Full-timers forum notes. This month’s question asked forum members how they cut down on monthly camping costs.
Charles and Graceann Carter, F348747, offered ideas. “We have several campground memberships after shopping carefully for those that have no annual park maintenance fees or dues. We use these sites as often as possible.” This couple also highlights the locations of discount campgrounds on their travel atlas. They dry camp on Bureau of Land Management property and occasionally stay at a Wal-Mart. For the past year they averaged $7.02 per day for campsites, figuring in annual membership fees. With solar power, a 100-gallon fresh water tank, and large black and gray holding tanks, the Carters say they can dry camp for up to two weeks at a time.
Another full-timer couple reported that they belong to Western Horizons Resorts, Resorts of Distinction, Coast to Coast, Resort Parks International, and Adventure Outdoor Resorts and said, “We wouldn’t be without Passport America.” When this couple needs some downtime, they volunteer at one of the Western Horizon parks, where they work a combined 20 hours a week and stay for free.
“Before we retired we bought a used Thousand Trails membership,” reported another full-timing couple. “We bought into Choice Camping, where we can access Coast to Coast and Resort Parks International without paying for a home park membership.” This couple also speaks favorably of Passport America. “Always ask if they have a weekly rate,” they advised. On rare occasions, they stop at a Wal-Mart for the night.
A woman who full-times alone said she uses membership parks, serves as a host in National Forest parks, sometimes dry camps, and on rare occasions stays with friends or family. She complained about one membership deal that charges $35 per year for electricity when the individual parks also charge a nightly fee for the same thing. “Double dipping,” she claimed.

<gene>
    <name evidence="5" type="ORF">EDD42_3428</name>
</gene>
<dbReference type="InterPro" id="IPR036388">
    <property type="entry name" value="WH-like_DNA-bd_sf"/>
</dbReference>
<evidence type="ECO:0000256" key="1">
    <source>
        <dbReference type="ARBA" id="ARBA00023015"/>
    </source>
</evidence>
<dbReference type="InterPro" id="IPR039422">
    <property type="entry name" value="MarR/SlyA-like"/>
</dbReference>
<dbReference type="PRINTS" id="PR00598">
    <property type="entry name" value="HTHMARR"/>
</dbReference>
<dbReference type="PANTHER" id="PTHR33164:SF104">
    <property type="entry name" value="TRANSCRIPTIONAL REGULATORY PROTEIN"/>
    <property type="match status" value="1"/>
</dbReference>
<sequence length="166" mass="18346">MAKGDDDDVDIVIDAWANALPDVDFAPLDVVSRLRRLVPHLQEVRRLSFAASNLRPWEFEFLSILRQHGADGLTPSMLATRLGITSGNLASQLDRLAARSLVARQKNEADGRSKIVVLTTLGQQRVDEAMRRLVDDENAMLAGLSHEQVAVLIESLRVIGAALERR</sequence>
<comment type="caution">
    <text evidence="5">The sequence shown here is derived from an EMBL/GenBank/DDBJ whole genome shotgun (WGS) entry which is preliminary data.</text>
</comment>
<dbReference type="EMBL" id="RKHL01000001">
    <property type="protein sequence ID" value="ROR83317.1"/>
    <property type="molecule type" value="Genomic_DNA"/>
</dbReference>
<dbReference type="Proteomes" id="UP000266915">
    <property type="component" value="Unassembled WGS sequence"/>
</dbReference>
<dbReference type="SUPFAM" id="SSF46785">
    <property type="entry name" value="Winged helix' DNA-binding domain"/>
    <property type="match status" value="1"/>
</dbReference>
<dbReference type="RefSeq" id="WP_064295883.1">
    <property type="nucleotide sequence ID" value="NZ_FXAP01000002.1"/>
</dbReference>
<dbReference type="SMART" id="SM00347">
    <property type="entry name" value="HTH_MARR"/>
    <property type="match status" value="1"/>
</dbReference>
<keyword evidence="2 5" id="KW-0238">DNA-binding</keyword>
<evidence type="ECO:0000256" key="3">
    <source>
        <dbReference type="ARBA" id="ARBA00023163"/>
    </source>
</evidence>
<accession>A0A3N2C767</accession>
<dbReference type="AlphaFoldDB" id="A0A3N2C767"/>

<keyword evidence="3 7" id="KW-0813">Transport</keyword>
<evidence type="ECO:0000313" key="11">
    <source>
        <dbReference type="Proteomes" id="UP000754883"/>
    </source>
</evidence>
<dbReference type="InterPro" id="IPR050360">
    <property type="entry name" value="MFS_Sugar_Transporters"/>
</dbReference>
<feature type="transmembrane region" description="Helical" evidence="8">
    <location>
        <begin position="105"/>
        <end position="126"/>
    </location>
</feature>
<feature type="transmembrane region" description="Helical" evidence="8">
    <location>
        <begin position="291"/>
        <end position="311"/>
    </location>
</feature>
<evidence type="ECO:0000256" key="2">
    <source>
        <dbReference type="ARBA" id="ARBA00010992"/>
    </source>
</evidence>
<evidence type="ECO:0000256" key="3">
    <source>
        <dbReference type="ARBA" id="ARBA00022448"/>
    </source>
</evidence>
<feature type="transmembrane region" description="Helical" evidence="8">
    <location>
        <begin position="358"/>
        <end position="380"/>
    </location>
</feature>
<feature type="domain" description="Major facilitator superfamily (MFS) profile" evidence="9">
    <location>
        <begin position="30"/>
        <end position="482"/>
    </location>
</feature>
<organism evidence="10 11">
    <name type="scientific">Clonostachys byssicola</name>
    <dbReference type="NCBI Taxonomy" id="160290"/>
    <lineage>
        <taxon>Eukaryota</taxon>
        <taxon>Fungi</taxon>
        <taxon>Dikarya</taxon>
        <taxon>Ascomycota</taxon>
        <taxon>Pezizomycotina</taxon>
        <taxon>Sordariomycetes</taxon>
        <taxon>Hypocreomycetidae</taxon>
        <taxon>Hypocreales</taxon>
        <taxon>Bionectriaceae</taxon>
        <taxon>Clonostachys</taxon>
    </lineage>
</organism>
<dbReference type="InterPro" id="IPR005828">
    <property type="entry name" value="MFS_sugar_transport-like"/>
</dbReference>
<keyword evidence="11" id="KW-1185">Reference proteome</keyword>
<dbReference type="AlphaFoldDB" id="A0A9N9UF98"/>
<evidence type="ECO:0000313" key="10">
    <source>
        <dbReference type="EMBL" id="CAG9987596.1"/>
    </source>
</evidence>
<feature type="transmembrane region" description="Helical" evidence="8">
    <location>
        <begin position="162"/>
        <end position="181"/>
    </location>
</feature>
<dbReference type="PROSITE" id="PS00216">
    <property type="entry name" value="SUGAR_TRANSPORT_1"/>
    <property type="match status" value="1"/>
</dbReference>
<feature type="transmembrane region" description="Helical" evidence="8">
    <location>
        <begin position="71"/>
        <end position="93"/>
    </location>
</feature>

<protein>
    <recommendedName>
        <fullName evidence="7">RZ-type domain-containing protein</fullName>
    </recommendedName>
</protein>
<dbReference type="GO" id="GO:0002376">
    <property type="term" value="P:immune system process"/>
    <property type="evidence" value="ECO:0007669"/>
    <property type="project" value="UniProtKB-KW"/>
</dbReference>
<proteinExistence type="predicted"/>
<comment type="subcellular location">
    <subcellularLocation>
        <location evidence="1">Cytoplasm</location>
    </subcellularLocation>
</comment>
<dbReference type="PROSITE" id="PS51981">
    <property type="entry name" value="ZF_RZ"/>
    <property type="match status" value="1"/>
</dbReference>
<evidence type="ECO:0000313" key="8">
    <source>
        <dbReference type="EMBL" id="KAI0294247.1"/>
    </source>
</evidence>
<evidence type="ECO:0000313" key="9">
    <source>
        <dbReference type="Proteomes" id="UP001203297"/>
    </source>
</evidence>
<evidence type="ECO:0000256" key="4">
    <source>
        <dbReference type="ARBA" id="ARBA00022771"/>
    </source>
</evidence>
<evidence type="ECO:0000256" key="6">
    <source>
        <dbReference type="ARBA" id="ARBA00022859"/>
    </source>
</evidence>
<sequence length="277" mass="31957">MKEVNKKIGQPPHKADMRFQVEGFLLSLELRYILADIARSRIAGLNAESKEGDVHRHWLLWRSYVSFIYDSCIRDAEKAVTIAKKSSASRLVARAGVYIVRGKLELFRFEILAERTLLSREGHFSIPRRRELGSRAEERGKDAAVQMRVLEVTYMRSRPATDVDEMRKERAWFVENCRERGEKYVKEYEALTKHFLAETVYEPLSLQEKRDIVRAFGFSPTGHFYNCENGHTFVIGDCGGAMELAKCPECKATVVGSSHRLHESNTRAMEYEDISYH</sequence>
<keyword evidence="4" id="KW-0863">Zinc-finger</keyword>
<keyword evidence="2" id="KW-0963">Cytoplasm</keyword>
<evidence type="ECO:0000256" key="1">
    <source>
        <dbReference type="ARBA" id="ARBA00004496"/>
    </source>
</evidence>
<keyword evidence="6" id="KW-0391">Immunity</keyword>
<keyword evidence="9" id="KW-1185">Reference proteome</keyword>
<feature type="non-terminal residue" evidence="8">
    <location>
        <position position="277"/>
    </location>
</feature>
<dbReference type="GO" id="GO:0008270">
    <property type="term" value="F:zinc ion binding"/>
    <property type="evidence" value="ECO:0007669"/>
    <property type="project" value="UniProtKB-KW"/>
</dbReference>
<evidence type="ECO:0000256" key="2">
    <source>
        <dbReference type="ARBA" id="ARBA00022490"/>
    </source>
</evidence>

To sum it all up, when it comes to cutting costs, members of our full-timers forum are keen on memberships, volunteerism, work camping, and low-cost camping on government lands. They rarely, if ever, overnight at free parking lots. Several expressed a wish that commercial campgrounds would offer a low-cost rate for those who arrive late, leave early, and want only a safe place to plug in for a night’s sleep.
During the past month several new contributors have joined the forum. Ken and Ann Sair, F381266, are second-generation full-timers. Her folks full-timed in a 28-foot type C motorhome for seven years, and his parents full-timed for five years in a 26-foot travel trailer. The Sairs retired, sold their home and most possessions, and plan to be on the road as long as possible. Richard and Betty Miller, F333547, have been full-timing for 12 years. They enjoy volunteering, work camping, photography, golf, computers, sewing, flying, cooking, and writing. Edgar and Lucy Payne, F378727, are first-year newbies and said they’ll “probably learn more from the forum than we can help others.” Welcome to you all.
If you would like to participate in the full-timers forum, send me an e-mail at email@example.com. You can remain anonymous, if you prefer.